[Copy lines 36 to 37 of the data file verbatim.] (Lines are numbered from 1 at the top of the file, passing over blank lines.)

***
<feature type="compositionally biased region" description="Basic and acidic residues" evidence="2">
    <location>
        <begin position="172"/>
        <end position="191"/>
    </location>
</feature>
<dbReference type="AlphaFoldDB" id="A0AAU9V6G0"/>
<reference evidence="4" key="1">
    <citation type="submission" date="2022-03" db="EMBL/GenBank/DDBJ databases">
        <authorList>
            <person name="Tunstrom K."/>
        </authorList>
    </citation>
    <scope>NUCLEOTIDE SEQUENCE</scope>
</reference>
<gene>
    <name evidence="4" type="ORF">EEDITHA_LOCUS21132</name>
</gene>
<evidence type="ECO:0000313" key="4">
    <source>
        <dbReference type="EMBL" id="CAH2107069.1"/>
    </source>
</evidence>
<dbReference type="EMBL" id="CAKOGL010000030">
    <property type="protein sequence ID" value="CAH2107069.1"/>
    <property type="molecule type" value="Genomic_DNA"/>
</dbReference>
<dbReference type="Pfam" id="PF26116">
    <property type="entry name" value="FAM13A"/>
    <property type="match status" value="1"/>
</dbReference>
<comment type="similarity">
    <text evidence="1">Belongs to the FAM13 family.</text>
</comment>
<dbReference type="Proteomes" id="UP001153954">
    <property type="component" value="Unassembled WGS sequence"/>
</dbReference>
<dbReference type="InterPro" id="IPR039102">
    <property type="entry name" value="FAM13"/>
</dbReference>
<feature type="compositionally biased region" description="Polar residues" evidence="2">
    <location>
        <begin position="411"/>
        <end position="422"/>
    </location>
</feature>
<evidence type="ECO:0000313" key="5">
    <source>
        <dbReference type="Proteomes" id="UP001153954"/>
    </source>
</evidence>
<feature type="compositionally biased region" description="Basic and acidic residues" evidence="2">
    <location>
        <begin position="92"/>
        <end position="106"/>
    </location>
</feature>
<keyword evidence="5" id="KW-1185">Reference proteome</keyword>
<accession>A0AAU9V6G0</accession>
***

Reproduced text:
    <property type="component" value="Unassembled WGS sequence"/>
</dbReference>